My first taste of Prague was this mouthwatering mushroom polenta. The mushrooms had sooo much flavor and were a perfect accompaniment to the mild polenta.
Smoked fish is a very popular menu item throughout Europe and Prague was certainly no exception. This salmon was smoked to perfection and served with whipped potatoes and grilled zucchini.
This food kiosk on a busy promenade is exemplary of the prominence of smoked meats on the Czech food scene.
Hands down, the best mushroom soup I have ever tasted. Really and truly. By the way – have I mentioned that I adore mushrooms? If you do too and if ever your travels take you through Prague, do yourself a favor and stop in at U Tynka Restaurant in Old Town Square for an unforgettable taste of this Czech mushroom soup.
While there was no shortage of native dishes, Prague also cooks up great meal options spanning all of Europe. As a tourist-heavy city, they do a great job of offering authentic cuisine choices from its many European neighbors, like this escargot appetizer.
This shrimp with saffron cream sauce and whipped potatoes was as delicious as it was beautiful.
Traditional kielbasa appetizer served with some fresh veggies, mustard and horseradish.
In case you need any more evidence that meat is a staple on every menu. On the left is pork knee and on the right ribs – two pounds of each! Both served on their own wooden cutting boards with a bowl of gherkin pickles, mustard and horseradish.
On weekends in Old Town Square you can enjoy strolling through the pop-up market with plenty of food stands, souvenirs and crafts. This merchant is keeping an eye on his ham as it cooks over the rotisserie.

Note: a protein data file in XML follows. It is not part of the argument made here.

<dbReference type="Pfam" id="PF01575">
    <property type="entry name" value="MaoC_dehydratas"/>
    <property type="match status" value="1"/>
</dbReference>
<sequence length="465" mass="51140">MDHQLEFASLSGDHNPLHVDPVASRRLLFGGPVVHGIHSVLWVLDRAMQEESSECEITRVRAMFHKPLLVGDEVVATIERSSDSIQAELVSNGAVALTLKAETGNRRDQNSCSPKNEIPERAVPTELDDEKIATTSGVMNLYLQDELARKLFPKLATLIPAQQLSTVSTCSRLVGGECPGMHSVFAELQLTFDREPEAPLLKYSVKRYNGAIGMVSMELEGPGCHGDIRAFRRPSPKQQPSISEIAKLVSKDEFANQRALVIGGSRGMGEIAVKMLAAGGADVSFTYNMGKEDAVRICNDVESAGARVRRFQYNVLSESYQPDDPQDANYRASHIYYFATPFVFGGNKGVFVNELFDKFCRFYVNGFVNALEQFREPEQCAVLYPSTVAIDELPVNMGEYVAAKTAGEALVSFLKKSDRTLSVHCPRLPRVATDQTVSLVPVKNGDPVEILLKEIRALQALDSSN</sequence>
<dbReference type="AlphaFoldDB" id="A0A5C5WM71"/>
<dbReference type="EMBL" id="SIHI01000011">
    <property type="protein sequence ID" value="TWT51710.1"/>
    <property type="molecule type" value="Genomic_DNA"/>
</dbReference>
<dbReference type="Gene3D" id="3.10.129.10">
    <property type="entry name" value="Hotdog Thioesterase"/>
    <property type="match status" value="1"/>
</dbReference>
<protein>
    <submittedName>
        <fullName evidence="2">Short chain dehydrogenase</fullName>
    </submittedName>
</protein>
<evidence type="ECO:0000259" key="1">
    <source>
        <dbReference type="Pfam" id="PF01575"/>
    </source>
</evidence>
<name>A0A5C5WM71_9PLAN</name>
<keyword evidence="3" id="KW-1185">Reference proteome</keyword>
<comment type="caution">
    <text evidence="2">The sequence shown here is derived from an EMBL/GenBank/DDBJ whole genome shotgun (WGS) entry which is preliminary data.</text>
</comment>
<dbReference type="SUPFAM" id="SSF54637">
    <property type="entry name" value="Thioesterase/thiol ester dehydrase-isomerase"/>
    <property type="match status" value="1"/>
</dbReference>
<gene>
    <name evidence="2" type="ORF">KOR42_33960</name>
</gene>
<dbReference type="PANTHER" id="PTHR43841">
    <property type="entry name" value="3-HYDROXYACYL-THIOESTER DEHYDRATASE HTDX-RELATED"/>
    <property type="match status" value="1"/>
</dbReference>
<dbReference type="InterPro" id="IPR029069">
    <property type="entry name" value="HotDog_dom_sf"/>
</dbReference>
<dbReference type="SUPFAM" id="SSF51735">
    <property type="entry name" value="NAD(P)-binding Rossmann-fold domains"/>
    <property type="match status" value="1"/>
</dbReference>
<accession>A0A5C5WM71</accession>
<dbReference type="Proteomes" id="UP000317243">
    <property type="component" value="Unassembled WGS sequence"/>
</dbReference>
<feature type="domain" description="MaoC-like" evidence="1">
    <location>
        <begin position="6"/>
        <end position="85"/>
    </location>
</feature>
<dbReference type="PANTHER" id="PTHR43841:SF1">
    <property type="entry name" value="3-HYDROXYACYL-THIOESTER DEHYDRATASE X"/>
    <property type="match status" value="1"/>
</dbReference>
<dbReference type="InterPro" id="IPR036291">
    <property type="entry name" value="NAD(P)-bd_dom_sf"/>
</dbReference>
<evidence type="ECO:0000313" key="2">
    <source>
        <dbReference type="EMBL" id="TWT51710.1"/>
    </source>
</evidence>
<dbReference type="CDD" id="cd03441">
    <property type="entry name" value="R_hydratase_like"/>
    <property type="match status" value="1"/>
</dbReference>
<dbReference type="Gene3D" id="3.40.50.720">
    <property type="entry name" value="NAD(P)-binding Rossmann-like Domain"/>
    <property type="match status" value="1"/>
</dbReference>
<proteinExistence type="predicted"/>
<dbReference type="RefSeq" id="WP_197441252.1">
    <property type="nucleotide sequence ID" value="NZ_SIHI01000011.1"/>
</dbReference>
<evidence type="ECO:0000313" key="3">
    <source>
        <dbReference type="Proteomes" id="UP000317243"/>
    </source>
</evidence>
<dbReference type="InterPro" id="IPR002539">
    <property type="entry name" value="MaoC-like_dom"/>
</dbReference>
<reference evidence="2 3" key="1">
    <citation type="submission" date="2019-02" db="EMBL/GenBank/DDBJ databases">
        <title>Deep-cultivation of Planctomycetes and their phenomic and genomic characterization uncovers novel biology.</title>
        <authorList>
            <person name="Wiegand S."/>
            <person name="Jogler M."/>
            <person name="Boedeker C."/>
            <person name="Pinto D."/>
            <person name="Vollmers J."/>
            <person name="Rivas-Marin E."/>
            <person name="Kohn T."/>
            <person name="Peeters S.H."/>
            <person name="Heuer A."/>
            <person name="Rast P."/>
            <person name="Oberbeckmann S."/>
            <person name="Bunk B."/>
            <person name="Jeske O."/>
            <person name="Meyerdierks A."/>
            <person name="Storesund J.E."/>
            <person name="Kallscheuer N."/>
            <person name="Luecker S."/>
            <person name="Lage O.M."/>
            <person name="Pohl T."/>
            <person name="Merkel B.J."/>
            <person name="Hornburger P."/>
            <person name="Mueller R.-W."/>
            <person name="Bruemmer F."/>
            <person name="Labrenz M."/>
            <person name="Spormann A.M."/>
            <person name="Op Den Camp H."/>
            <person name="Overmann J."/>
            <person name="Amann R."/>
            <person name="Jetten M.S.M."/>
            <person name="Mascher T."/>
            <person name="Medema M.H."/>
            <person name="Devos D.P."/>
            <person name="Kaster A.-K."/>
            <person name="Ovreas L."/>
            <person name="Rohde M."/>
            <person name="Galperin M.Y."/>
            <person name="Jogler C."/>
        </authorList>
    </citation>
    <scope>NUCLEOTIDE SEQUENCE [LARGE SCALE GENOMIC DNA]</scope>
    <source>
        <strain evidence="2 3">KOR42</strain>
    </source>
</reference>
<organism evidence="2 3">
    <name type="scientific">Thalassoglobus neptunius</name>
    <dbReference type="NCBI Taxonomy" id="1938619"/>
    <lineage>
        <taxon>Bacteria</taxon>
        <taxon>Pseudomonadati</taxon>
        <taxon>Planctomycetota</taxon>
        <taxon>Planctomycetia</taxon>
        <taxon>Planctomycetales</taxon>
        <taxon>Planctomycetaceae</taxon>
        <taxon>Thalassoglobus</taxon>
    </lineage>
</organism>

A close-up of the finished product.
One of Czech Republic’s most well-known pastries, trdelnik, is made from rolled dough that’s wrapped around a stick, then grilled (like in this picture) and topped with sugar and a mix of sweet toppings like walnut, almond and vanilla, among others.
Night falling over Prague Castle and the Vltava River. This magical city won me over, and it took all of about ten minutes.
Check back next week for the second half of Europe is for (Food) Lovers: Paris edition.
I’ve talked on this blog, from time to time, of my fondness for fresh produce. I volunteer at my local farmers’ market. And I make use of what little sun I have on my deck for a potted garden of tomatoes, herbs, and new this year, peppers (their success is yet to be seen).
My interest in gardening is new – only within the past six or seven years – and has grown progressively. And my interest in vegetables, well let’s just say that still shocks my parents after all these years. I was that picky of an eater as a child.
For Father’s Day weekend, my dad, sister and I took a little road trip down to Washington D.C. to do some museum hopping. With the immense heat, we had committed to air conditioned activities only, until my sister decided that we couldn’t leave town without stopping by the White House. Since this wasn’t my first trip, I was less than excited (not much changes on the outside), until I spotted the White House Garden.
From the sidewalk, it appeared smaller than I would have expected (even though it is actually about 1,100 square feet). Last year, the garden produced over 1,000 pounds of food, feeding not only the Obamas, but dinner guests and local homeless shelters as well. This year, the size of the garden has been increased. And in the garden you will find everything from broccoli and rhubarb to tomatillos and Japanese eggplant.
Even though I had stood at the White House fence before, and gazed at the South Lawn (playing spot the Secret Service men), seeing the new garden was extremely exciting. After all, the White House hasn’t housed a garden since Eleanor Roosevelt’s Victory Garden during World War II.